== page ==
3,690
133
106
Did I say it was? There are claims made and as an fyi I posted the facts. No, nasa isn't being gutted but i'd say that in the specific instance of mars exploration a 40% reduction is substantial, perhaps "gutting". I presented the facts as I could find them for clarity of discussion. I even backed your overall contention. The problem again?
He said that Obama gutted NASA, which I said was wrong, and wondered where he got that from. You respond with "more like the truth" maybe I just didn't understand what you were trying to say with that. Clearly you agree with what I had said. Seems like you should have responded to him showing that NASA isn't being gutted.
 

Darwin333

Lifer
Dec 11, 2006
19,947
2,323
126
I don't disagree that NASA needs a better budget, but giving them more money when they are having these kinds of cost overruns is simply going to turn them into something like the military and the F22 or F35 projects.

With better management even modest increases in budget will have a much bigger impact than a poorly managed entity getting a faucet of cash.
I have no problem with new management but I have no idea whatsoever as to how a budget to build something that has never been built before works AND making that budget palatable to retarded ass politicians.

For all we know they could have known how much it was going to cost but flubbed the numbers to get it approved. Personally, I think 8 billion for the capabilities we will get is still a bargain. Especially for the US since we don't seem to be very fond of science anymore.

A perfect example is particle science, we used to be IT in particle physics but we decided we didn't like it anymore (or more specifically no more .mil applications) and now Europe is IT in particle physics. If you look at the periodic table of elements you can actually see exactly when we became the best in the world at it and exactly when we stopped being the best in the world.
 

Paul98

Diamond Member
Jan 31, 2010
3,690
133
106
I don't disagree that NASA needs a better budget, but giving them more money when they are having these kinds of cost overruns is simply going to turn them into something like the military and the F22 or F35 projects.

With better management even modest increases in budget will have a much bigger impact than a poorly managed entity getting a faucet of cash.
Budgeting for something that has never been done before where everything is custom built, much never been done before, changing what we know as it goes,... it is not possible to come up with a reasonably accurate number for how much it will cost.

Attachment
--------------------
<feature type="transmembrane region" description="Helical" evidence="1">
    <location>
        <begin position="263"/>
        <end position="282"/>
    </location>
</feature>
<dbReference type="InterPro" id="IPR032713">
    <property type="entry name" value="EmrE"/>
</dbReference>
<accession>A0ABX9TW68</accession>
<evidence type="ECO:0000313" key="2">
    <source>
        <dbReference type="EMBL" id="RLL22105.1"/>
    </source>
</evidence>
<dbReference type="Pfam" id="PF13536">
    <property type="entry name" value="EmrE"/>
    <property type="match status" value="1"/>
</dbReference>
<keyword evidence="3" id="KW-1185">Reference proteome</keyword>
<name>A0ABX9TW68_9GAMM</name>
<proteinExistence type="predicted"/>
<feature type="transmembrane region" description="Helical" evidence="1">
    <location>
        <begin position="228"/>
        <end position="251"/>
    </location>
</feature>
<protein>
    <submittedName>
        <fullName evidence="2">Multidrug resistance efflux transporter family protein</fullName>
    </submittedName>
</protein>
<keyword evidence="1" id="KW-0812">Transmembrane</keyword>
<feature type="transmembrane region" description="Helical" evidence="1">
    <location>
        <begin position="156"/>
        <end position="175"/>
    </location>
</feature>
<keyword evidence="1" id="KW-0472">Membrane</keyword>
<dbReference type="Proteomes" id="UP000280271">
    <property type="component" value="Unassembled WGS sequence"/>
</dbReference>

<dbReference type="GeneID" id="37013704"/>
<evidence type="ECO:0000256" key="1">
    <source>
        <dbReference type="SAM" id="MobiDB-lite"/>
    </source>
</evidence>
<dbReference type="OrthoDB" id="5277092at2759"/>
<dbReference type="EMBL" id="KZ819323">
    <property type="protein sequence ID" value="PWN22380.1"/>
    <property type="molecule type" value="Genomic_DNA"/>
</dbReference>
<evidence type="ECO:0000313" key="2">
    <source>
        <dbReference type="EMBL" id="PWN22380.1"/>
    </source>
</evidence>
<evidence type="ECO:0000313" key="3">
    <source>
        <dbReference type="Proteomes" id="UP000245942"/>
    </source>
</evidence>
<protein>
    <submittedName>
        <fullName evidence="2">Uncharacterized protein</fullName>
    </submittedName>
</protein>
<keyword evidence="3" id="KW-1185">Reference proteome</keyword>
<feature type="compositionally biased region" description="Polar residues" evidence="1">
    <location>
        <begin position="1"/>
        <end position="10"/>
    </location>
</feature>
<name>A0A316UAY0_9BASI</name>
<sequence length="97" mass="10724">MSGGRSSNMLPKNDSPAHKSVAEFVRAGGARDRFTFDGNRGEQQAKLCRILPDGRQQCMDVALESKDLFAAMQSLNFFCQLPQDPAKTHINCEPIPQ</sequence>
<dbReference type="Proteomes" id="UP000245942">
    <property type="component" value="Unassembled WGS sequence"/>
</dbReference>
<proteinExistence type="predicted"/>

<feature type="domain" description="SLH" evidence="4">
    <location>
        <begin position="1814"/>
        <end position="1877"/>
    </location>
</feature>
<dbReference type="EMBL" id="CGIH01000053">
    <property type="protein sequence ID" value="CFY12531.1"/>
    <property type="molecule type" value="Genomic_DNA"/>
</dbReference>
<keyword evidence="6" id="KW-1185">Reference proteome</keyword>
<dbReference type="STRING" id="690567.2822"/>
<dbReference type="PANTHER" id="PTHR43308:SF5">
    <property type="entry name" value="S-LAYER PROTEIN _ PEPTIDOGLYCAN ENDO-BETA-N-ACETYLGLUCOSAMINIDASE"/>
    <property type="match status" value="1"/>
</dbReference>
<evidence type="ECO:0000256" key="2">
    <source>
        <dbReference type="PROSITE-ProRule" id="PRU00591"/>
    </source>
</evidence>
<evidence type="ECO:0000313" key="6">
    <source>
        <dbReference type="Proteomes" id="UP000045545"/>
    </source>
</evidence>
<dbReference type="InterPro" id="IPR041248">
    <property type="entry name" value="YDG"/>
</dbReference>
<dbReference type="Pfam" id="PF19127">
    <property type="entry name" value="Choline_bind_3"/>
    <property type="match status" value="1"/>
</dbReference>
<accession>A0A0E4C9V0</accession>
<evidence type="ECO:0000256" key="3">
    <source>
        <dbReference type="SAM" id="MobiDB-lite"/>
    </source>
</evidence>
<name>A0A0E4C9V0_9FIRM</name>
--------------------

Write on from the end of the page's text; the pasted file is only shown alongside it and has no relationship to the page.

Darwin333

Lifer
Dec 11, 2006
19,947
2,323
126
Since we haven't built an expendable capsule since Apollo and have no human rated launch vehicle presently available it would be more involved than you'd think.
They made it to the moon in lest than a decade and had NO previous experience in space at all. I would think that we have a slight advantage today.
 

Hayabusa Rider

Admin Emeritus & Elite Member
Jan 26, 2000
50,879
4,210
126
I don't disagree that NASA needs a better budget, but giving them more money when they are having these kinds of cost overruns is simply going to turn them into something like the military and the F22 or F35 projects.

With better management even modest increases in budget will have a much bigger impact than a poorly managed entity getting a faucet of cash.
Government doesn't have a good grasp of costs and thats intentional.

Hypothetical-

President X says he wants a probe to drill through the ice of Europa and look for life. In this case it isn't for aerospace votes. He means it. So the pressure is on the nasa administration to come up with the costs for such a project and a timeline. The scientists and engineers rightly say they have no idea. This represents unknown challenges and every interplanetary effort is a new one of a kind effort. The Admin says "I know that but DC wants answers so give me something plausable.

The science people know this is their chance and stuff all the goodies in and pad the estimate because they know it's going to get scaled back. So after some revisions and cuts by administrators, it's passed on to the bean counters who promptly have a stroke. Whoever is in charge in Congress has no clue, but he never really cared about the science. NASA is a party piece to show how "sciencey" the government is. So the government politicians slice the budget in half.


Now the NASA admins up their blood pressure meds as Congress tells them to make bricks without straw. They in turn say "ok guys, seriously, what do you need to make this work, and a realistic cost estimate. Really. After some thought they come up with a final proposal. They show off their final design and costs. Lets say a project on this scale will cost 10 billion. The admin swallows a few Xanax and says "this is the minimum right?" The response is "absolutely".

So the sales pitch to Congress fails. Oh yes we believe your estimates or perhaps the Congress critter has no idea, but The Pet Program of the dominant party won't allow for useless exploration. "Do it at half the cost and we'll authorize it. It's a bad day to give up heroin.

So the mandate has been given with a politically correct budget and the thing gets built for 10 billion, like everyone knew, but Congress can point at nasa for cost overruns, the scientists get their toy, and the admins and bean counters get drunk out of their minds.

And thats how things work.
 

StinkyPinky

Diamond Member
Jul 6, 2002
6,533
449
126
What we really need is a global space agency... but that will never happen because govts treat space as a pissing contest.
 

DrPizza

Administrator Elite Member Goat Whisperer
Administrator
Mar 5, 2001
49,619
160
111
www.slatebrookfarm.com

ASK THE COMMUNITY